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Species Guide
A photo of a Temminck's Stint (Calidris temminckii)
Temminck's Stint

Temminck's Stint

Calidris temminckii

The Temminck's stint, named in honor of the Dutch naturalist Coenraad Jacob Temminck, is a diminutive wader, a member of the family Scolopacidae. This bird is a dainty creature, measuring a mere 13.5–15 cm in length. It bears a resemblance to the little stint in size, yet it is distinguished by its shorter legs and more elongated wings. The plumage is generally unassuming, with predominantly brown upperparts and a white underbelly, save for a darker breast. During the breeding season, adults may exhibit a smattering of rufous feathers on the mantle, adding a touch of warmth to their otherwise muted tones. In its winter attire, the Temminck's stint could be mistaken for a minuscule common sandpiper.

Identification Tips

To identify the Temminck's stint, look for its yellow legs and the white outer tail feathers, which contrast with the little stint's darker legs and grey outer tail feathers. The bird's drab coloration can make it challenging to spot, but its distinctive feeding behavior and loud trill may give it away.


The preferred breeding grounds of the Temminck's stint are the bogs and marshes nestled within the taiga of the Arctic regions of northern Europe and Asia. It is known to breed as far south as Scandinavia and has been occasionally observed in Scotland.


This species is a true globe-trotter, exhibiting strong migratory patterns. It breeds in the northernmost reaches of Europe and Asia and then travels vast distances to spend the winter in the warmer freshwater locales of tropical Africa, the Indian Subcontinent, and parts of Southeast Asia.


The Temminck's stint is a solitary bird, not often seen in large congregations like other members of the Calidris genus. It has a unique breeding strategy where males and females incubate separate clutches of eggs, often in different locations. The male establishes a territory, mates, and then may take over incubation duties for the first clutch while the female lays a second clutch elsewhere. This intriguing system allows for a spread of parental investment and potentially increases reproductive success.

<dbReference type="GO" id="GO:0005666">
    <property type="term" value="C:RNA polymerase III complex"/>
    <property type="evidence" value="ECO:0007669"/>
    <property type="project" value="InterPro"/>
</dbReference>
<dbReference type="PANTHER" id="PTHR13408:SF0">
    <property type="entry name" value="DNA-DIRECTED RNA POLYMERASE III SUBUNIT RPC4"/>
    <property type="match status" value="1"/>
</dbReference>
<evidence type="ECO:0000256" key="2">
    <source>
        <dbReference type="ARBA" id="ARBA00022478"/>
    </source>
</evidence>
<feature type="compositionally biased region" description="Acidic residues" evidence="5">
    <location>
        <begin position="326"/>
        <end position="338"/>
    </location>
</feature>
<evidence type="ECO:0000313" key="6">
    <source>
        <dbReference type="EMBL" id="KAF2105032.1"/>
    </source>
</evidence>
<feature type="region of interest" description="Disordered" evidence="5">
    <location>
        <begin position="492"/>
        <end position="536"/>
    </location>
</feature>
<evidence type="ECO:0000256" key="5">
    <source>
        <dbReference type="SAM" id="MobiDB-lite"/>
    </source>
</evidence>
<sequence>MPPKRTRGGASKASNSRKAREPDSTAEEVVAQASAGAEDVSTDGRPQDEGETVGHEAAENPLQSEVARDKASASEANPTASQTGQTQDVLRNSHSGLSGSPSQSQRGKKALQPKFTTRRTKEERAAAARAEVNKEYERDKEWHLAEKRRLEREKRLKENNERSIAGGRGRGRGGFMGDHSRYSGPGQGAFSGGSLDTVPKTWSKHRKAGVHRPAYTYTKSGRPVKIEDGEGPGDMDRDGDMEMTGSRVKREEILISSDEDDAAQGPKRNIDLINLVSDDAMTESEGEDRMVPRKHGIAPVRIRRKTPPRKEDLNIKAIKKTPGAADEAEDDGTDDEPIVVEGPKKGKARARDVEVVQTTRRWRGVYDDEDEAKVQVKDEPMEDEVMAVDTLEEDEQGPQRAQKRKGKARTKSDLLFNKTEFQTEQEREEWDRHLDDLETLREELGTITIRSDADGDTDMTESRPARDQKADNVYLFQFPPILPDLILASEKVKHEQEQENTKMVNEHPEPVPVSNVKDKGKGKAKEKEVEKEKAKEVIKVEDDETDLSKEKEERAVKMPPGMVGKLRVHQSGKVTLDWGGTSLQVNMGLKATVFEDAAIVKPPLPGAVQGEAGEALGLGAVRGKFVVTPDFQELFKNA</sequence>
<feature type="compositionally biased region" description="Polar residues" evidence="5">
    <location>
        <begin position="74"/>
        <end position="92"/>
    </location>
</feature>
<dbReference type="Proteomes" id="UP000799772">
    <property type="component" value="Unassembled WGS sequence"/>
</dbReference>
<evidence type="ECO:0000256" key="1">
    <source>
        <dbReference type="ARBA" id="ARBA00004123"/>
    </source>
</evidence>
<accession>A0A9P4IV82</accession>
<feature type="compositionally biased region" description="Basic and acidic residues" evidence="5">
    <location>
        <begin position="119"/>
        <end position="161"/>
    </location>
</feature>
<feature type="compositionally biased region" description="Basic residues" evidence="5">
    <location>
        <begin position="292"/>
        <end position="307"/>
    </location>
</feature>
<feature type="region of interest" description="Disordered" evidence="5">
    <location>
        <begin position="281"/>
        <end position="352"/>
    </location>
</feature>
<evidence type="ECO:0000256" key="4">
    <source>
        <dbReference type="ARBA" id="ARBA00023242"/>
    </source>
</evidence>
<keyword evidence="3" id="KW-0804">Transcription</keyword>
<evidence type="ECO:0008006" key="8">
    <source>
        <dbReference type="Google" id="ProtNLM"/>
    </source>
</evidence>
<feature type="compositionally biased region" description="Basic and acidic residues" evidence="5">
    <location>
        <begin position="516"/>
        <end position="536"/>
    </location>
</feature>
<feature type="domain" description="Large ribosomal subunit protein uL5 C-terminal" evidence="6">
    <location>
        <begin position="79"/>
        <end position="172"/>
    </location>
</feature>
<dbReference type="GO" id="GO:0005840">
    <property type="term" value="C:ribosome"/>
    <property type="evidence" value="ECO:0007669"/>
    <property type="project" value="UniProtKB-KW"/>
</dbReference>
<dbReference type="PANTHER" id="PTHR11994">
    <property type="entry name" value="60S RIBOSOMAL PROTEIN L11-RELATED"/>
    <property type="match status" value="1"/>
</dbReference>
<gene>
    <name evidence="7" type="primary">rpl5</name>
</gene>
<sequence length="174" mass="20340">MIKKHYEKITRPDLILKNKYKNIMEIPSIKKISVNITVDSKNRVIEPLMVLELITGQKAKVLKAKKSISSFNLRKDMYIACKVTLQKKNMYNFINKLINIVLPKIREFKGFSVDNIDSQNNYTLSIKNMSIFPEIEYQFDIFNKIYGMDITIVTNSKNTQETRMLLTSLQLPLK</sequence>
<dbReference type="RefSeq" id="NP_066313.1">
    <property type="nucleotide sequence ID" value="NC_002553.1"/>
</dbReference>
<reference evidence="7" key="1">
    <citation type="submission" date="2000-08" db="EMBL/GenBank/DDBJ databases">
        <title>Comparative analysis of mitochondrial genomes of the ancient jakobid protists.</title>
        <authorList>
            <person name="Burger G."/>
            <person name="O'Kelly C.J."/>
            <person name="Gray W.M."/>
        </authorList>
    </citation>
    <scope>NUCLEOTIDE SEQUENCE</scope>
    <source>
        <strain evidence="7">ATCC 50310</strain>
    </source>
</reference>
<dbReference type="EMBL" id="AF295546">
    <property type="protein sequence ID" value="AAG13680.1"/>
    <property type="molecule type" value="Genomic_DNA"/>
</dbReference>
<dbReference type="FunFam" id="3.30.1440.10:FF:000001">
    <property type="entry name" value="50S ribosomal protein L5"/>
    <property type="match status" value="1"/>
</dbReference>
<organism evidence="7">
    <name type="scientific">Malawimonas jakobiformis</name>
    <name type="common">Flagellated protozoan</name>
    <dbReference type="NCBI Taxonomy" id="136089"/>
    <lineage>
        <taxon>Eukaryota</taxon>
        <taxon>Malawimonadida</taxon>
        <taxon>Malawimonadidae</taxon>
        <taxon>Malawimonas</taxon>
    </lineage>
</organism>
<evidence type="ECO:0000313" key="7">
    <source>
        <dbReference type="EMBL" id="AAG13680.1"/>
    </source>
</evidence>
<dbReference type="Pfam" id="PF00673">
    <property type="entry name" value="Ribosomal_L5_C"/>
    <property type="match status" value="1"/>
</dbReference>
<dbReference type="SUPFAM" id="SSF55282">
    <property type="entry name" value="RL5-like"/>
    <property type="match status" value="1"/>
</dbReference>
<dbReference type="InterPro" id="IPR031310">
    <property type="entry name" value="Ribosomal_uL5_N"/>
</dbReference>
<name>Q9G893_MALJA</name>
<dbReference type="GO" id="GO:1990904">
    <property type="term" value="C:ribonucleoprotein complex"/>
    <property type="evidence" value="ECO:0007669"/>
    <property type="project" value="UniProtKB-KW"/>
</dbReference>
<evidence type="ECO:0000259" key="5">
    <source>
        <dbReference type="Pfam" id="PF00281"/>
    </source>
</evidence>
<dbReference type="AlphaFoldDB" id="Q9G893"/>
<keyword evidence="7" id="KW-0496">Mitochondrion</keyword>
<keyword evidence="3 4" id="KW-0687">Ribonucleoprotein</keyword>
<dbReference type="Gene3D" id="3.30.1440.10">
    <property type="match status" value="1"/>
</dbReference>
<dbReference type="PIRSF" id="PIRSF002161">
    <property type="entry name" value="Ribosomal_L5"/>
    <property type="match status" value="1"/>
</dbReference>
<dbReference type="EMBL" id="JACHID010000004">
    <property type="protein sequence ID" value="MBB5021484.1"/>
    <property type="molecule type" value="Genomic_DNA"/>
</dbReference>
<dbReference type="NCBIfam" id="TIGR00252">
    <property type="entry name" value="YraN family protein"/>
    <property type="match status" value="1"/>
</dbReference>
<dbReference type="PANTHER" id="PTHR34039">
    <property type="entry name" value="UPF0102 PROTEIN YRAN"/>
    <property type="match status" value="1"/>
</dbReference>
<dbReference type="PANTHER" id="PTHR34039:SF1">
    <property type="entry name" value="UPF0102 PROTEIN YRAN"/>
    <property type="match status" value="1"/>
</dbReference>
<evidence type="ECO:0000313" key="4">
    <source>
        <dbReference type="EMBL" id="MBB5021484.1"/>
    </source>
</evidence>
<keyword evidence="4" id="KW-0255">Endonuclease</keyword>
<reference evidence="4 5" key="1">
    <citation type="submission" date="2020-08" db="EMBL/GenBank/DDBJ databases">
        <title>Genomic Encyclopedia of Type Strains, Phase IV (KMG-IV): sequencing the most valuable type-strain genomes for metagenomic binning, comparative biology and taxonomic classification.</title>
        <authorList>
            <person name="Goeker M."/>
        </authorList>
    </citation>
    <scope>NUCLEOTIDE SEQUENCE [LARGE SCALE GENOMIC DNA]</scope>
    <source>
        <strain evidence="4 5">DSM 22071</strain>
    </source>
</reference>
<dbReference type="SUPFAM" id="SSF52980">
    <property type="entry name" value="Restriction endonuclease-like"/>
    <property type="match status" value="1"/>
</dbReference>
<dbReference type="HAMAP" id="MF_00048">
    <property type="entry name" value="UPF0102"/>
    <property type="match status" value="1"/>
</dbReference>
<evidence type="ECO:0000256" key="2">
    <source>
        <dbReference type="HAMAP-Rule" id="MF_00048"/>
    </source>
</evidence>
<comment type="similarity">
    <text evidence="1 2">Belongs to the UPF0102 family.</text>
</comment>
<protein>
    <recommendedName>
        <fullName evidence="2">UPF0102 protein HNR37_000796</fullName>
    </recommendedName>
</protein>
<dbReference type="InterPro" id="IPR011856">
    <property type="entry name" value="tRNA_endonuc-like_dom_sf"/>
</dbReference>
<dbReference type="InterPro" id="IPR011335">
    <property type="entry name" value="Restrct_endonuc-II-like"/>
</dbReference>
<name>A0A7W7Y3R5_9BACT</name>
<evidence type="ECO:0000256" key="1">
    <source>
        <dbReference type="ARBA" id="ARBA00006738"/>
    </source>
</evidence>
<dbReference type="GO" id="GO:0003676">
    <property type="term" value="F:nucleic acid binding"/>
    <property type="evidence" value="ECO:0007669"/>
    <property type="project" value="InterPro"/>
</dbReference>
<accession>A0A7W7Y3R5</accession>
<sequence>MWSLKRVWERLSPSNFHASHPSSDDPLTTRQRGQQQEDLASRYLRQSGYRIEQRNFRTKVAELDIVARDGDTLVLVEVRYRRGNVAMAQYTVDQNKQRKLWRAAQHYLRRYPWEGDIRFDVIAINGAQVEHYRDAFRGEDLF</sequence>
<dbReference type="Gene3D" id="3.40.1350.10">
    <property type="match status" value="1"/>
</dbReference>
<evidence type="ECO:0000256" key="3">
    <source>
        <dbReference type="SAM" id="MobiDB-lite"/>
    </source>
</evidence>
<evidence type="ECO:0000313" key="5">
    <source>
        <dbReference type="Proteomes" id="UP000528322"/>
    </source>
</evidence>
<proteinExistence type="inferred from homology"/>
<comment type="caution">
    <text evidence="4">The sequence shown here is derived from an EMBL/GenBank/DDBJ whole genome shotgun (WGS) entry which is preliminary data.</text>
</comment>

Song & Calls

The vocalization of the Temminck's stint is a distinctive and loud trill, which can be heard during its breeding season.


The breeding habitat of the Temminck's stint is characterized by its hovering display flight over bogs and marshes. The nest is a simple scrape on the ground where 3–4 eggs are laid. The species' unique breeding system involves separate clutches incubated by males and females, often leading to complex patterns of mating and parental care.

Diet and Feeding

The Temminck's stint forages in soft, vegetated mud, primarily using sight to pick up food. It exhibits a mouse-like feeding behavior, creeping along the edges of pools in search of insects and other small invertebrates.

Conservation status

The IUCN Red List currently classifies the Temminck's stint as Least Concern, indicating that, at present, there are no immediate threats to its population numbers on a global scale.

Temminck's Stint Sounds

Recorded by: © 
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Temminck's Stints on Birda


More Sandpipers, Snipes

A photo of a Common Sandpiper (Actitis hypoleucos)

Common Sandpiper

Actitis hypoleucos
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